This fully experiential workshop will immerse participants in an evening of playful movement, community building and embodied action. Through live demonstration of cooperative play activities and improvisational theater exercises utilized in our Center’s Trauma Drama intervention model, Dr. Spinazzola will engage participants in the practice of action-oriented, mind-body, gross-motor, expressive arts and team building techniques carefully selected to cultivate developmental competencies derailed by exposure to chronic, complex trauma and life adversity. Participants will reflect on the application of demonstrated techniques as powerful, non-traditional means of enhancing many of the core competencies undermined by complex trauma: attunement and interpersonal connection, self-regulation, identity development, executive functioning and the somatic experience of safety. Modifications of exercises to optimize use across psychotherapy modalities (individual, group), populations (children, adults, gender- and ethnicity-based variations), and settings (outpatient, residential, community-based) will be briefly described. Participants should wear comfortable, athletic clothing and non-heeled footwear that promote flexible and safe movement.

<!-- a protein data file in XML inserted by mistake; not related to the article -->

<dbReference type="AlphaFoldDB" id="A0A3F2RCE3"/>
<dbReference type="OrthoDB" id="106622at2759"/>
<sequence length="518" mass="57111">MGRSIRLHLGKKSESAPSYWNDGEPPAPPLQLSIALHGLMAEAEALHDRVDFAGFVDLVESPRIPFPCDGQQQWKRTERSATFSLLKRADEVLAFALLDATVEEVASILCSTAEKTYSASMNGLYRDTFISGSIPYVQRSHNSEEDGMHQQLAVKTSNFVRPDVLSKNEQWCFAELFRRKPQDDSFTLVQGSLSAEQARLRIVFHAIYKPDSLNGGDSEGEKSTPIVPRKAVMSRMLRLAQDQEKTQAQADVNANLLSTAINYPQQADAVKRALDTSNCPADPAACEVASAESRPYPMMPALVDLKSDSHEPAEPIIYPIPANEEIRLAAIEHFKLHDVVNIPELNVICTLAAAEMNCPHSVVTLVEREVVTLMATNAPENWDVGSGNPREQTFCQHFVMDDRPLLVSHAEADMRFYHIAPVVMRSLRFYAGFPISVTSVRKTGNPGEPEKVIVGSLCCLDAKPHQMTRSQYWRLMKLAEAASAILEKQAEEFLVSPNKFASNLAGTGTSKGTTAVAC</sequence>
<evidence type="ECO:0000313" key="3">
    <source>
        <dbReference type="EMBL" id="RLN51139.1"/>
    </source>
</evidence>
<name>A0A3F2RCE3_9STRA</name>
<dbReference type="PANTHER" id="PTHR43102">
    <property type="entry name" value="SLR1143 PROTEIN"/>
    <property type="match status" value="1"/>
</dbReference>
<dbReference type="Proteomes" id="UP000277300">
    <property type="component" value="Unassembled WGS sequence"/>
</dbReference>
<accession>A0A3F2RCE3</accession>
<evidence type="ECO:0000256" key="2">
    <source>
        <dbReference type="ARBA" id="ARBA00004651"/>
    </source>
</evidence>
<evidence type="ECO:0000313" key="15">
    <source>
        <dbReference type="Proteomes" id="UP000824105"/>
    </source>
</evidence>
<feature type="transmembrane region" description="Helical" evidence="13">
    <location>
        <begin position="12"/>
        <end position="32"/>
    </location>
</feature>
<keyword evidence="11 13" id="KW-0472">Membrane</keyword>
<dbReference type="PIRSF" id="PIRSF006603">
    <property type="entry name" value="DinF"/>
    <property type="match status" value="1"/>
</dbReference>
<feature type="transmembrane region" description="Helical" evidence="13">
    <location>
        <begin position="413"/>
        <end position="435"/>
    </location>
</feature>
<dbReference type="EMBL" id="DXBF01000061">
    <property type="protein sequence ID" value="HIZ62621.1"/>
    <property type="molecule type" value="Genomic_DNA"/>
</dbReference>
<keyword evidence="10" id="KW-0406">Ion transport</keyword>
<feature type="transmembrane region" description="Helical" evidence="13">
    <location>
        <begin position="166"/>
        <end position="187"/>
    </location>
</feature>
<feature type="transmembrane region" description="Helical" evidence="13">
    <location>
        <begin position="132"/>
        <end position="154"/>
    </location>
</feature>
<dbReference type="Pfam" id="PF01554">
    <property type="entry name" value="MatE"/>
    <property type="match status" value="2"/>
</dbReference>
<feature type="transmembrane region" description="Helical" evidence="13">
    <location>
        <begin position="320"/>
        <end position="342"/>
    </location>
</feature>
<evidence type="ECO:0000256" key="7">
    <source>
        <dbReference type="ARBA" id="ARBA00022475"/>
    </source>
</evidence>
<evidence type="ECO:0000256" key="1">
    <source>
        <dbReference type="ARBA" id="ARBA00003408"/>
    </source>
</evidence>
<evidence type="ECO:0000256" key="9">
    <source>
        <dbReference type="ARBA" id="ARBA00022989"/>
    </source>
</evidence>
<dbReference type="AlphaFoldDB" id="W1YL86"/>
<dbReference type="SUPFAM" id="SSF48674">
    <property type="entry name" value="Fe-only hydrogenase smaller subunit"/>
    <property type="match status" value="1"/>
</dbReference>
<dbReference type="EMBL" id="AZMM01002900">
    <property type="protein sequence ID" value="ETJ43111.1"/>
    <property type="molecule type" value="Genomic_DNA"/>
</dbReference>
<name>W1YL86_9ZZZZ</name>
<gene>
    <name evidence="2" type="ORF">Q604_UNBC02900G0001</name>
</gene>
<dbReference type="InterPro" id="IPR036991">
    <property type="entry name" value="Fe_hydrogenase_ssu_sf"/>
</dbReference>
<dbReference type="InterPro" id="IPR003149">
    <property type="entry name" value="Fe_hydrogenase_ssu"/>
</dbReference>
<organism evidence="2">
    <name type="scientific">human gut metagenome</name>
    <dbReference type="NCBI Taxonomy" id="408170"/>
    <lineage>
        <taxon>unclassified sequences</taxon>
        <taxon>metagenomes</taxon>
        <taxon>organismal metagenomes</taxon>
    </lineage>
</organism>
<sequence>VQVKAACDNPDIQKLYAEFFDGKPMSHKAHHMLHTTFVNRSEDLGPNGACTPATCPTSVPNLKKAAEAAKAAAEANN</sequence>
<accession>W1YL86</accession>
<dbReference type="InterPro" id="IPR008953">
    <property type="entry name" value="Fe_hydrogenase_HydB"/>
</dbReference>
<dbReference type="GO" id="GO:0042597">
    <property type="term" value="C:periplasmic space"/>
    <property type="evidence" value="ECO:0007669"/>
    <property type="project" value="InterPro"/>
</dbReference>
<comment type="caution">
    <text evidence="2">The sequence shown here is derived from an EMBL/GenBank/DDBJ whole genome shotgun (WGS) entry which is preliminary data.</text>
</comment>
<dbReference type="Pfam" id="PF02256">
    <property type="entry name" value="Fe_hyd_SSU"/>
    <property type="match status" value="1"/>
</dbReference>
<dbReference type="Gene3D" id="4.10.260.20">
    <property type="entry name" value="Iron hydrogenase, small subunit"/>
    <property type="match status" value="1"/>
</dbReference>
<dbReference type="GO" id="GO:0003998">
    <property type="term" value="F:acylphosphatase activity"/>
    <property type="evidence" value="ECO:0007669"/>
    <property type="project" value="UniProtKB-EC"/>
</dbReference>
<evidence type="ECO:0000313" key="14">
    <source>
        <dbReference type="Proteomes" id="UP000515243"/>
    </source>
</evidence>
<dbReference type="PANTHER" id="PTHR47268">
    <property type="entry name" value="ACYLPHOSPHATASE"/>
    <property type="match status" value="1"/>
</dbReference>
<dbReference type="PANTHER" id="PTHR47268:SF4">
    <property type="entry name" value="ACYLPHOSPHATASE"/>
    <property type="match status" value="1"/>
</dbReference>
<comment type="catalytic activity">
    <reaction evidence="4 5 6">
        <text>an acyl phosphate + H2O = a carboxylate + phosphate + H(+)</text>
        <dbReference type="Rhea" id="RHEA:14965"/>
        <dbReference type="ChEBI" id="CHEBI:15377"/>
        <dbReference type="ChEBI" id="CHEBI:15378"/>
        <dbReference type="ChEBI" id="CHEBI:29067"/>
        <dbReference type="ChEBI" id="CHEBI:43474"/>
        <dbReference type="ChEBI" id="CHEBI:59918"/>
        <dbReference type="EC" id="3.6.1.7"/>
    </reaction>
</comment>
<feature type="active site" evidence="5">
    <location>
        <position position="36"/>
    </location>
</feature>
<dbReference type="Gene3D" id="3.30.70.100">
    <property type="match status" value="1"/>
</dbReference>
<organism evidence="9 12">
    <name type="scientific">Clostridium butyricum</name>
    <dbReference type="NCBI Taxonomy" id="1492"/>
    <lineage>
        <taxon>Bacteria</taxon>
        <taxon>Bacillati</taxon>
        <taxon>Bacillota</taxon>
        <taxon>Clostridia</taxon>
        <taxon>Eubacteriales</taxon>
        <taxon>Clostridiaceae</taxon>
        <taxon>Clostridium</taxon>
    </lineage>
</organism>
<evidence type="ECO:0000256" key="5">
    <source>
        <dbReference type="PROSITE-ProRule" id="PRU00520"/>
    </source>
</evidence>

Brainspotting
Presented by David Grand, Ph.D. and Steve Sawyer, LCSW, CSAC

This exciting workshop, offered for the first time through the Trauma Center, will provide participants with a highly interactive introduction to this fascinating new trauma treatment model for use with youth and adults. Brainspotting is a powerful, focused treatment method that works by identifying, processing and releasing core neurophysiological sources of emotional/body pain, trauma, dissociation and a variety of challenging symptoms. Brainspotting is a simultaneous form of diagnosis and treatment, enhanced with BioLateral sound, which is deep, direct, powerful yet focused and containing.

Brainspotting provides therapists with powerful tools which enable their patients to quickly and effectively focus and process through the deep brain sources of many emotional, somatic and performance problems. Specifically, Brainspotting identifies activated eye positions designated as Brainspots. Located through either one or both eyes, Brainspots are observed from either the “Inside Window” of the clients felt sense and/or the “Outside Window” of the clients’ reflexive responses (i.e., blink, eye twitches or wobbles, pupil dilation, quick breaths and subtle body shifts). Students will first learn the phenomenological approach that underpins strategies for Brainspotting, followed by strategies for identifying and processing Brainspots. Attention will be given to the utilization and integration of Brainspotting into ongoing treatment, including highly dissociative clients.